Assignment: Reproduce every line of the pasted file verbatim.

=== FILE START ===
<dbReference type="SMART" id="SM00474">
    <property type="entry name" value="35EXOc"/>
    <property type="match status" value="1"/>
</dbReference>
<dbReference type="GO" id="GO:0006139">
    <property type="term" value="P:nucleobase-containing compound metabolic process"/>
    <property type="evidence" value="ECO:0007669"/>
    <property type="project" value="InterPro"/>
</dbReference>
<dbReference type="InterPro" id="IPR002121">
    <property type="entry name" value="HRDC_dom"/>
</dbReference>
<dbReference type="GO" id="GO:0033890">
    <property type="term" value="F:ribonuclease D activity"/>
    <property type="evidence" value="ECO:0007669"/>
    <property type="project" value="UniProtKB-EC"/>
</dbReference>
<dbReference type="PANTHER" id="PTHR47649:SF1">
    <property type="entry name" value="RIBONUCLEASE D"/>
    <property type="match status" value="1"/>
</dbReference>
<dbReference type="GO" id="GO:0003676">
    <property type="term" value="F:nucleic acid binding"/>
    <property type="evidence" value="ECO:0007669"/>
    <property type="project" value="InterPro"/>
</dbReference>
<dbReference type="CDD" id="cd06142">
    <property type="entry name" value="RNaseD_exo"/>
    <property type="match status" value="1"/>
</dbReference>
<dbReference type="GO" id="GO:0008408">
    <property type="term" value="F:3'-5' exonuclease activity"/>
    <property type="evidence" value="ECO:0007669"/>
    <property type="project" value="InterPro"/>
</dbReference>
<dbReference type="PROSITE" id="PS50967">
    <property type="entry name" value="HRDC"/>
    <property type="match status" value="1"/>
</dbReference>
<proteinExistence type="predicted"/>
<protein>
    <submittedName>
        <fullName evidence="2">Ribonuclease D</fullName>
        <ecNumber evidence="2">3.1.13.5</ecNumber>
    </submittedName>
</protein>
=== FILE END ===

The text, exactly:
<dbReference type="SMART" id="SM00474">
    <property type="entry name" value="35EXOc"/>
    <property type="match status" value="1"/>
</dbReference>
<dbReference type="GO" id="GO:0006139">
    <property type="term" value="P:nucleobase-containing compound metabolic process"/>
    <property type="evidence" value="ECO:0007669"/>
    <property type="project" value="InterPro"/>
</dbReference>
<dbReference type="InterPro" id="IPR002121">
    <property type="entry name" value="HRDC_dom"/>
</dbReference>
<dbReference type="GO" id="GO:0033890">
    <property type="term" value="F:ribonuclease D activity"/>
    <property type="evidence" value="ECO:0007669"/>
    <property type="project" value="UniProtKB-EC"/>
</dbReference>
<dbReference type="PANTHER" id="PTHR47649:SF1">
    <property type="entry name" value="RIBONUCLEASE D"/>
    <property type="match status" value="1"/>
</dbReference>
<dbReference type="GO" id="GO:0003676">
    <property type="term" value="F:nucleic acid binding"/>
    <property type="evidence" value="ECO:0007669"/>
    <property type="project" value="InterPro"/>
</dbReference>
<dbReference type="CDD" id="cd06142">
    <property type="entry name" value="RNaseD_exo"/>
    <property type="match status" value="1"/>
</dbReference>
<dbReference type="GO" id="GO:0008408">
    <property type="term" value="F:3'-5' exonuclease activity"/>
    <property type="evidence" value="ECO:0007669"/>
    <property type="project" value="InterPro"/>
</dbReference>
<dbReference type="PROSITE" id="PS50967">
    <property type="entry name" value="HRDC"/>
    <property type="match status" value="1"/>
</dbReference>
<proteinExistence type="predicted"/>
<protein>
    <submittedName>
        <fullName evidence="2">Ribonuclease D</fullName>
        <ecNumber evidence="2">3.1.13.5</ecNumber>
    </submittedName>
</protein>